Book cover When the suburbs burned: a walk around 17th century York
A short ebook taking us to the places still bearing the scars of a 17th century siege, to where the king once played The Balloon and where his printers printed pamphlets, meeting a hero we've forgotten to remember and his son-in-law the unfortunate Villiers. Saddened chaplains and other observers guide us on our way. Read more ...

8 comments

  1. I’d love to see this area opened up to the public, its a neglected corner of York, but, as i said in a previous post, with a tangible sense of history..

    And it would be good to let others see the work of Jeffrey Radley, let him have a corner of York which is visited and appreciated. I’m not sure how to achieve this, or who to approach, but i think i may have a try..

    and as a long standing ‘user’ of this area, i’d like to think we always left the place as we found it when we used this area for post-pub socialising in my teenage years. If not, maybe i can do something now to help others discover this secluded little corner

  2. YorkStories

    It’s difficult, isn’t it, to know how much and in what way to open things up – as discussed on the 3rd page of these thoughts on the Anglian Tower. But something needs doing here, doesn’t it. I imagine there are already plans to improve the area, as it’s such an important site.

  3. Andy Robinson

    My grandfather Leonard B. Cooper (a dedicated amateur archaeologist) was a friend of Mr Radley. He visited with him at the Anglican Tower days before the tragic accident, he urged his friend to shore up the trench.
    My grandparents would often take me and my sister by train to York for the day. We’d always go and visit Jeff’s memorial. My grandfather died many years ago and since when I visit York I always make a point of visiting the spot where is friend died. I’m saddened to hear that the plaque is no longer there!
    I’d like to thank you for your webpage I know my grandfather would have approved.

    Andy Robinson. Chesterfield.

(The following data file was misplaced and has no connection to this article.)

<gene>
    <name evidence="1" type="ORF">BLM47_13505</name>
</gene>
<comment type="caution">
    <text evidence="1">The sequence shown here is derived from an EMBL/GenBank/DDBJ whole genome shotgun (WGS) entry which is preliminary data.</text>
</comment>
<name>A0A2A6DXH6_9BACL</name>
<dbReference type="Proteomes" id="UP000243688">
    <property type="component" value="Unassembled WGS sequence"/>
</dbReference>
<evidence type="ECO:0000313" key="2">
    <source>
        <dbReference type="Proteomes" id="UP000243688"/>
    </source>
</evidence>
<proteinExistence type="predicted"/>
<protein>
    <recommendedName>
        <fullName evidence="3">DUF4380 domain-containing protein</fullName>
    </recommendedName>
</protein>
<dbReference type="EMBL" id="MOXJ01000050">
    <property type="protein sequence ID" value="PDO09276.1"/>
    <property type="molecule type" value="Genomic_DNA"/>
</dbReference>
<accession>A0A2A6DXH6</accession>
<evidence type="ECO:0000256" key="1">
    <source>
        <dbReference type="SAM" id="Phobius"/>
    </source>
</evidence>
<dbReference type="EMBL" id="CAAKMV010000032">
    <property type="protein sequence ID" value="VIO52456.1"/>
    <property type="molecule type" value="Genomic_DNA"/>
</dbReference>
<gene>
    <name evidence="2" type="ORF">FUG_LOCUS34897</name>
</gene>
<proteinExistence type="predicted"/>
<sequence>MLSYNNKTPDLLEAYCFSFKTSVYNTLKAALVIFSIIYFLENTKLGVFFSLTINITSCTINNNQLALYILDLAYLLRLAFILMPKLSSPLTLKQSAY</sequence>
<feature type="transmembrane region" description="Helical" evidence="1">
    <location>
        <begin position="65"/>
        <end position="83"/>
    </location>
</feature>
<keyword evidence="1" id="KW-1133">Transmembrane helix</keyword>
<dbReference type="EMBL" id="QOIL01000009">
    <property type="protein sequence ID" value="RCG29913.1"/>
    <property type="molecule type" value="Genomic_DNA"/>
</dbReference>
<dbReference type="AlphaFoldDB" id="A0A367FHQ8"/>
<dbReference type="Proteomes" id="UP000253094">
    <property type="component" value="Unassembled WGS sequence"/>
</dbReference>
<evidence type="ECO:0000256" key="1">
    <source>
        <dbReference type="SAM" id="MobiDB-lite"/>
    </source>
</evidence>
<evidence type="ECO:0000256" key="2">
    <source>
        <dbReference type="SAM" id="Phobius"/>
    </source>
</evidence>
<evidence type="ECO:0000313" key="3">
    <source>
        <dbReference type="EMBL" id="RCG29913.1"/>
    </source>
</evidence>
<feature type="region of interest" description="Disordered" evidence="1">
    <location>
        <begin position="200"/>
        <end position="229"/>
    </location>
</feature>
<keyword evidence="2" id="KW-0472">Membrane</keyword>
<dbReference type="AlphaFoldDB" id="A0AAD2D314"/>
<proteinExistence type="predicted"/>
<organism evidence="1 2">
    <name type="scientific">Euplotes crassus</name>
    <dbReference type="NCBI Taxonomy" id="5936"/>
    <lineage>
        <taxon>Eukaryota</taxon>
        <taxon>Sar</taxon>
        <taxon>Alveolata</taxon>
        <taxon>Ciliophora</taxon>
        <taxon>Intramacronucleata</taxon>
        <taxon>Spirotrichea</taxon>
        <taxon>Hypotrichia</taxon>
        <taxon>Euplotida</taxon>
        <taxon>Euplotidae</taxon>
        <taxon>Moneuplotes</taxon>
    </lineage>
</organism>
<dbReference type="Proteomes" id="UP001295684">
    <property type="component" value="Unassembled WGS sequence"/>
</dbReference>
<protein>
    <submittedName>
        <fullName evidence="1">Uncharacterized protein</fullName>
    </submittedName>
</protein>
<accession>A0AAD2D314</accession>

4. Really appreciate your comment Andy. It’s nice to know your grandfather would have approved.

    I’ll try to find out if there are plans to replace the plaque, or at least to tidy/improve the area.

  5. We (FYW) should look into getting this plaque replaced.
    Keith

  6. Maybe something in slate, at ground level, would be appropriate? Was admiring the rounded slate, with inscription, around the statue of John Betjeman at London St Pancras.

    Having a marker at ground level seems appropriate for an archaeologist, and perhaps less likely to be vandalised …

  7. Andy Robinson

    I visited York just last weekend and made my little pilgrimage to the spot where my granddad’s friend had died. I was only months old when the tragedy occurred. As a child I visited the spot several time with my granddad when he would go to pay his respects. Somehow to go back there renews the memory of my granddad, he passed away back in 1984.
    I have added a link to my Photographic archive. Both Mr Radley and my granddad appear in the image of Glebe Low Cist.
    I hope that it is of interest.

    https://sites.google.com/site/thecooperrobinsonarchive/prehistoric-derbyshire

    Andy Robinson

  8. YorkStories

    Really nice to see the photo Andy, thank you, and to hear you’ve been back to the Anglian Tower recently, since your earlier comment above. When I compiled this page I hoped someone out there would remember more about Jeffrey Radley and add a comment, and you have, and it’s much appreciated.